|White Ibis visits TCI for the first time|
|Written by DECR|
|Thursday, 09 February 2012 09:18|
A juvenile white ibis was seen Feb. 3 by the Department of Environment and Coastal Resource’s bird monitoring team at Wheeland Pond on Providenciales.
This is believed to the first recorded sighting of this species (Eudocinus albus) in the Turks and Caicos Islands. The bird is common in the southeastern United States.
The habitat of this species is mangrove, salt and brackish water ponds. They feed by probing their curved beaks in mud for small invertebrates. This bird often wanders out of range and can be approachable, tending to walk away rather than fly. This bird was seen to walk around the wetlands with other birds like a little blue heron.
This bird could be identified with a distinct two-colour pattern combined with shape and down-curved bill, a typical ibis shape. Juvenile white ibises have brown back and streaky neck, contrasted with white underparts, orange bill and pink-grey legs. Young ibis are often smaller than parents with shorter bills.
Unlike most birds, it can take several weeks for a young ibis to be fully grown after fledging. A fully mature white ibis can reach a height of 56 centimeters. It looks like a large white heron with long, down-curved bill and pink legs, which get brighter red in the breeding season. The bill is thick and orange in colour. Black outer flight feathers are clearly visible in flight.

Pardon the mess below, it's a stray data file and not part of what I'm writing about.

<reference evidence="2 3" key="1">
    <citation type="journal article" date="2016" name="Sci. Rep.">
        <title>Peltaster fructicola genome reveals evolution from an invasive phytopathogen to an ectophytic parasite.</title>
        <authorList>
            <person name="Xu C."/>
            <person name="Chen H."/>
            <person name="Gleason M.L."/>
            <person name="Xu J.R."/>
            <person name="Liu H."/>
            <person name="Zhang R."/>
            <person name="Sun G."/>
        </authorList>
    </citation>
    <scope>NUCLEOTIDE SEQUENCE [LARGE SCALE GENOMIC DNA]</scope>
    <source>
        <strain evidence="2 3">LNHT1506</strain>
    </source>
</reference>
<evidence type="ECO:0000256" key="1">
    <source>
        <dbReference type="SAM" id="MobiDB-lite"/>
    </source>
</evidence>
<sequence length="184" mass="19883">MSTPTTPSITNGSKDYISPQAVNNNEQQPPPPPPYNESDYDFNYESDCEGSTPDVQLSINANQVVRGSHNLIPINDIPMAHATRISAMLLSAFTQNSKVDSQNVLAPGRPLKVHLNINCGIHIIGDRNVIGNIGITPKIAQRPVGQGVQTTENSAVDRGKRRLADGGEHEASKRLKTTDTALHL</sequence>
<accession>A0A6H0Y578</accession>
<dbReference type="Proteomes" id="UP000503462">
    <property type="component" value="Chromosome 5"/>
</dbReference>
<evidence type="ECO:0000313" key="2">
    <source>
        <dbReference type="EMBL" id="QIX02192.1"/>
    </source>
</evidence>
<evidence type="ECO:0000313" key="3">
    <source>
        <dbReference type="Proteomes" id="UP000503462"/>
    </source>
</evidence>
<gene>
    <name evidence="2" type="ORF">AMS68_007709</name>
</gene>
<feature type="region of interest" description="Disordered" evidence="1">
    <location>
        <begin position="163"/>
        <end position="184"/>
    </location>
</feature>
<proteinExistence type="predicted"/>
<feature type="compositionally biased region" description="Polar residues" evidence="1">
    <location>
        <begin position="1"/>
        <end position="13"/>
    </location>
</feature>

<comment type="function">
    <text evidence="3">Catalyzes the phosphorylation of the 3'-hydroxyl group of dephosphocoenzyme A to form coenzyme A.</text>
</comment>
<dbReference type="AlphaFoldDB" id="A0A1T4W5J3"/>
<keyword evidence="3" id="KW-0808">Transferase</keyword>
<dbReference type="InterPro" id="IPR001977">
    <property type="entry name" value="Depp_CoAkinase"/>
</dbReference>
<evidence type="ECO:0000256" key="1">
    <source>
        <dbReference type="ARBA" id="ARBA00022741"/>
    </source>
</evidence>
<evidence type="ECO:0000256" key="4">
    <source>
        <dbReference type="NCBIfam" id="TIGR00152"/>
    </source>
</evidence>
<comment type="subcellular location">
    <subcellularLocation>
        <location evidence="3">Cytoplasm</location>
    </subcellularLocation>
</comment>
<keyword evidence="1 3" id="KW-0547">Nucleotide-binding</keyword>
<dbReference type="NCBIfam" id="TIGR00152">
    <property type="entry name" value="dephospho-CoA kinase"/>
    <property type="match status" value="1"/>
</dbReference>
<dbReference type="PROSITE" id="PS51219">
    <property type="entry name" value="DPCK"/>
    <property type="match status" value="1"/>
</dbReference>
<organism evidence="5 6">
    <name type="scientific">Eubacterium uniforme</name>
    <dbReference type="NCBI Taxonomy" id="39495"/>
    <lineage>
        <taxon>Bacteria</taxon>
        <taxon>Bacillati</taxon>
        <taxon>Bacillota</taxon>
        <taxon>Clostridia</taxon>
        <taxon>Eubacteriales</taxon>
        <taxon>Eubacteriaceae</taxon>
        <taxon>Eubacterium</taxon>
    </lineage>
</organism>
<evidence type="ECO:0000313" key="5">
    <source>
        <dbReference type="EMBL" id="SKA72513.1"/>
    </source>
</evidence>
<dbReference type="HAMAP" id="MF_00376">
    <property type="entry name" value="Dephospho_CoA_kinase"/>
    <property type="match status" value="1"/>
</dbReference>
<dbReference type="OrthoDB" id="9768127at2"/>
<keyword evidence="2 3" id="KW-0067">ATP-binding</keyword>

The Bird Monitoring Team also saw flock of bobolinks (Dolichonyx oryzivorus) on North Caicos and in Wheeland on Providenciales. Likewise, a great white heron (the white colour phase of the great blue heron, a species that is restricted to extreme South Florida and few Caribbean Islands) was also observed on Grand Turk. These birds are migratory and visit the territory during winter season.
We expect that more migratory birds will visit the TCI if we maintain a suitable habitat that includes a clean source of water, healthy wetlands and undisturbed vegetation.
If you notice an unusual or rare bird, please take a photo or contact the DECR. Those who want to get involved in the Bird Monitoring exercise should contact the DECR at 942-5122.
Photo: This juvenile white ibis was seen at Wheeland Pond. (Eric Salamanca/DECR)
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